Kenneth Waltz and the Power of Pure Theory

Waltz had a gift for rigorously linking the theoretical with the practical.

Kenneth Waltz died this week, just shy of his 89th birthday. I can’t say that I knew the famous Berkeley scholar well, though I did once have lunch with him early in my career. It was a harrowing experience for me as he challenged me about why I thought the Third World mattered. I learned later that my noontime grilling was nothing compared to the tough love he gave his students, who invariably remember him with deep respect and affection but also still present some of the symptoms of post-traumatic stress disorder.

But what all of us in the field of international relations experienced on a regular basis was the power of Waltz’s intellect, which towered over the discipline and inspired all of us who inclined toward a realist approach with his application of rigorous theory to the most important practical issues statesmen grappled with.

Waltz’s scholarly stature was due entirely to the force of his intellect and his willingness to challenge prevailing orthodoxies. He never served in government. And while his writings touched on many of the major events of the day—Vietnam, nuclear proliferation, the Cold War—he did not aspire to be a public intellectual.

Instead, Waltz made his mark through a handful of books and articles in which he advanced simple, yet counterintuitive, theories about how international politics works. His theories often struck other scholars as implausible at first, but their logic often proved irresistible over time. And when he applied his theoretical insights to the real world, they regularly made sense of some otherwise puzzling things.

Waltz wrote three major books, but his magnum opus was his 1979 Theory of International Politics, which is widely regarded as the urtext of modern Neorealism. In it, Waltz employed a unique combination of political theory (his surprising debt to Immanuel Kant would make a great doctoral dissertation) and modern economic reasoning to produce a system-level theory of international relations.

In contrast to the dominant “reductionist” theories of international relations that focused on traits within individual states to explain their behavior, Waltz offered a theory of international relations based upon factors at the level of the system itself. For example, he argued that the number of major powers (the distribution of capabilities), rather than their culture or the nature of their political systems, determined the stability of the system.

Waltz was, of course, not the first theorist of international relations to explore how the system’s “polarity” affected its dynamics, but his was the most logically rigorous of all such theories. He also maintained, in contradiction to many other systems theorists, that the most unstable systems were those with three or more powers (multipolarity) or those with only one power (unipolarity).

Indeed, he is famous for his argument about the stability of a bipolar world. In a 1964 article, written at the height of the Cold War, Waltz argued that the U.S.-Soviet rivalry was likely to be stable on two grounds: Such a configuration of power would reduce uncertainty because the two great powers had to focus only on each other. And bipolarity also lessened conflict because each of the poles would rely mainly on its own internal resources to balance the other, eliminating the need to compete with each other over third parties. From our post-1989 perspective, the “long peace” of the Cold War may have seemed inevitable, but Waltz advanced this radical argument just two years after the Cuban Missile Crisis.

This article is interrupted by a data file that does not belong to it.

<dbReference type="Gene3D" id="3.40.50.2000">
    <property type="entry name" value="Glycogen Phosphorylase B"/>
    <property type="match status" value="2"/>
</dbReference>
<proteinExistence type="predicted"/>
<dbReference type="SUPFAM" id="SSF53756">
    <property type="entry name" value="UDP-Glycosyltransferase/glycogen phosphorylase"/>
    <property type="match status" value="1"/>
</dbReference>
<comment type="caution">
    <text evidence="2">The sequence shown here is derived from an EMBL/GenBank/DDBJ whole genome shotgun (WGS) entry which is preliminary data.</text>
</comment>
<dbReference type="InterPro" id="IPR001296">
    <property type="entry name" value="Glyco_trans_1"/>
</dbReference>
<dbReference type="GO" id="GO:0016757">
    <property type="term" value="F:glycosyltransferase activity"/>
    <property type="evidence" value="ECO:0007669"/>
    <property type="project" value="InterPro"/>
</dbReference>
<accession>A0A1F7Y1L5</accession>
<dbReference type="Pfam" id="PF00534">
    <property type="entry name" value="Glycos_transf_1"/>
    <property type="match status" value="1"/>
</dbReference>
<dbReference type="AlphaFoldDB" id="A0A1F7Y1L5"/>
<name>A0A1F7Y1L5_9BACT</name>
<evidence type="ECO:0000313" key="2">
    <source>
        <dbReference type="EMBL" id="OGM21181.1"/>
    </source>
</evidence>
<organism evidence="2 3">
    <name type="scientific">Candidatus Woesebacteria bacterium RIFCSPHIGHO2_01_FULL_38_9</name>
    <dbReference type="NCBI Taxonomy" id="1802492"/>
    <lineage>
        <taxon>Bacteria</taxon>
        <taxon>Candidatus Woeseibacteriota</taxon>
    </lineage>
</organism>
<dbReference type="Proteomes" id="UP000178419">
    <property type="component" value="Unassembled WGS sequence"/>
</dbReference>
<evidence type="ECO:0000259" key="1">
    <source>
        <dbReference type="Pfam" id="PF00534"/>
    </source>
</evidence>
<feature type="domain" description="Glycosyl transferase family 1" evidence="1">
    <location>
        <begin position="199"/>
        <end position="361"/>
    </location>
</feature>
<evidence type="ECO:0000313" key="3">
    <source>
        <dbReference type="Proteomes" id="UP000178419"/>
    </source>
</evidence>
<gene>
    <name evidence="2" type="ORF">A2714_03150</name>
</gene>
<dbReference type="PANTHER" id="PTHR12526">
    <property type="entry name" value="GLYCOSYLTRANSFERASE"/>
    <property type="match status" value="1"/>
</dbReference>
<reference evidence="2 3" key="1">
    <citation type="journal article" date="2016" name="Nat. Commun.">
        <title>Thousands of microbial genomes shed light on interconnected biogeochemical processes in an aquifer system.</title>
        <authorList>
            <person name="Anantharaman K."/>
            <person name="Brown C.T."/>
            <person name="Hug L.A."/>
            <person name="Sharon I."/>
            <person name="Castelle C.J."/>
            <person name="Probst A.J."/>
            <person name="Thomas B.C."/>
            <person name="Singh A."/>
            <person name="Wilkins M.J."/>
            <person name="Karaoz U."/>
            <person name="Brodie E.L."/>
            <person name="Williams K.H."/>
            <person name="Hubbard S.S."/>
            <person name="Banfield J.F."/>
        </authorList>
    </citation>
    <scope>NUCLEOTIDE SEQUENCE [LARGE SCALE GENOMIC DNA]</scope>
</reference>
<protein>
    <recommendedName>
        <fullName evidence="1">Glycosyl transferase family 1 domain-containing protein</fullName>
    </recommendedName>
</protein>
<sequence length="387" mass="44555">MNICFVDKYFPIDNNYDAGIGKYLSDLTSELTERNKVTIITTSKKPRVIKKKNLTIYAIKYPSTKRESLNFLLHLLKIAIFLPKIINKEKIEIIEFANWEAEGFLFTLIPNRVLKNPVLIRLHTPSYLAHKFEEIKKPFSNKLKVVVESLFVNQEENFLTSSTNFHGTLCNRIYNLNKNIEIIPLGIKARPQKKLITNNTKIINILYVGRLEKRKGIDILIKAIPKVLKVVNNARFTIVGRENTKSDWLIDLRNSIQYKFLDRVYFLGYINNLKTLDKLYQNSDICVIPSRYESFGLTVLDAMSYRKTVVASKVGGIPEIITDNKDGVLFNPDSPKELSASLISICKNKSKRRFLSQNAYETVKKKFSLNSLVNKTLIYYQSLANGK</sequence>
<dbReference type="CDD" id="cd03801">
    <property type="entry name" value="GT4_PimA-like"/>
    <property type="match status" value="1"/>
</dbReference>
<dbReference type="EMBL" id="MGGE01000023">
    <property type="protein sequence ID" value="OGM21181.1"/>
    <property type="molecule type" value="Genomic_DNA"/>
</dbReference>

Like many college professors, Waltz became skeptical of growing U.S. involvement in the war in Vietnam. Of course, he was not the only, or even the most prominent, realist critic of the war. That distinction would go to the University of Chicago’s Hans Morgenthau. But whereas Morgenthau’s critique of the Johnson administration’s policies in Vietnam was that they were ill-advised from the standpoint of U.S. national interests, Waltz offered a more systematic assessment of precisely why that was the case.

Waltz’s structural perspective led him to conclude that Vietnam, and indeed most other parts of the Third World, were not a decisive element in the larger U.S.-Soviet rivalry because bipolarity encouraged internal, rather than external balancing. This conclusion followed ineluctably from his structural theory of international politics. It was also prescient: Despite the United States “loss” of South Vietnam in 1975, the balance between the two was hardly upset by the loss of this part of the Third World.

One could fairly complain that Waltz’s arguments about the stability of a bipolar world lulled realists into a false sense of complacency about the perpetuation of the Cold War. This may have resulted from what a younger realist critic calls Neorealism’s “status quo bias.” Yet even here Waltz anticipated that the Cold War was likely to end via Soviet exhaustion. As he wrote in Theory of International Politics, “With half our GNP, [the Soviet Union] has to run hard to stay in the race. One may think the question to ask is not whether a third or fourth country will enter the circle of great powers . . . but rather whether the Soviet Union can keep up.”

Despite its alleged failure to anticipate the end of the Cold War, Waltz’s structural theory was also relevant to the post-Cold War debate about U.S. primacy. Whereas Waltz saw bipolarity as stable and enduring, the logic of his structural theory led him to predict that the U.S.’s “unipolar moment” was likely to be fleeting because other states would eventually balance against us.